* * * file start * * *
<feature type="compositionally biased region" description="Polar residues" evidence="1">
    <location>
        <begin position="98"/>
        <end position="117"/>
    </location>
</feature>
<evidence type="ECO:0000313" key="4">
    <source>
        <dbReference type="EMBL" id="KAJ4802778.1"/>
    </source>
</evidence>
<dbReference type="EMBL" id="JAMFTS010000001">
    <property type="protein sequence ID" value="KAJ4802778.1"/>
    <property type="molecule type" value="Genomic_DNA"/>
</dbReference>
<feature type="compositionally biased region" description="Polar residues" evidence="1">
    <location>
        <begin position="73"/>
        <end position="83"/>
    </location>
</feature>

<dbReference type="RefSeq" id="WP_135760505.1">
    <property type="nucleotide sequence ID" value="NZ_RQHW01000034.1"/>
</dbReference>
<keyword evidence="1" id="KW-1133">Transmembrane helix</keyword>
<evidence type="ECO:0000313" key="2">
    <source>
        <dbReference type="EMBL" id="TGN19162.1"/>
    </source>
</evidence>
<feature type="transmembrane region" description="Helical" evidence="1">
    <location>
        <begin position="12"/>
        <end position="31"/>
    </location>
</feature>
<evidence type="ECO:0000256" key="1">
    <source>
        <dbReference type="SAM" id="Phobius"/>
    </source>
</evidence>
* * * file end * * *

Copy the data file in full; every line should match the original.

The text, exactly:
<feature type="compositionally biased region" description="Polar residues" evidence="1">
    <location>
        <begin position="98"/>
        <end position="117"/>
    </location>
</feature>
<evidence type="ECO:0000313" key="4">
    <source>
        <dbReference type="EMBL" id="KAJ4802778.1"/>
    </source>
</evidence>
<dbReference type="EMBL" id="JAMFTS010000001">
    <property type="protein sequence ID" value="KAJ4802778.1"/>
    <property type="molecule type" value="Genomic_DNA"/>
</dbReference>
<feature type="compositionally biased region" description="Polar residues" evidence="1">
    <location>
        <begin position="73"/>
        <end position="83"/>
    </location>
</feature>

<dbReference type="RefSeq" id="WP_135760505.1">
    <property type="nucleotide sequence ID" value="NZ_RQHW01000034.1"/>
</dbReference>
<keyword evidence="1" id="KW-1133">Transmembrane helix</keyword>
<evidence type="ECO:0000313" key="2">
    <source>
        <dbReference type="EMBL" id="TGN19162.1"/>
    </source>
</evidence>
<feature type="transmembrane region" description="Helical" evidence="1">
    <location>
        <begin position="12"/>
        <end position="31"/>
    </location>
</feature>
<evidence type="ECO:0000256" key="1">
    <source>
        <dbReference type="SAM" id="Phobius"/>
    </source>
</evidence>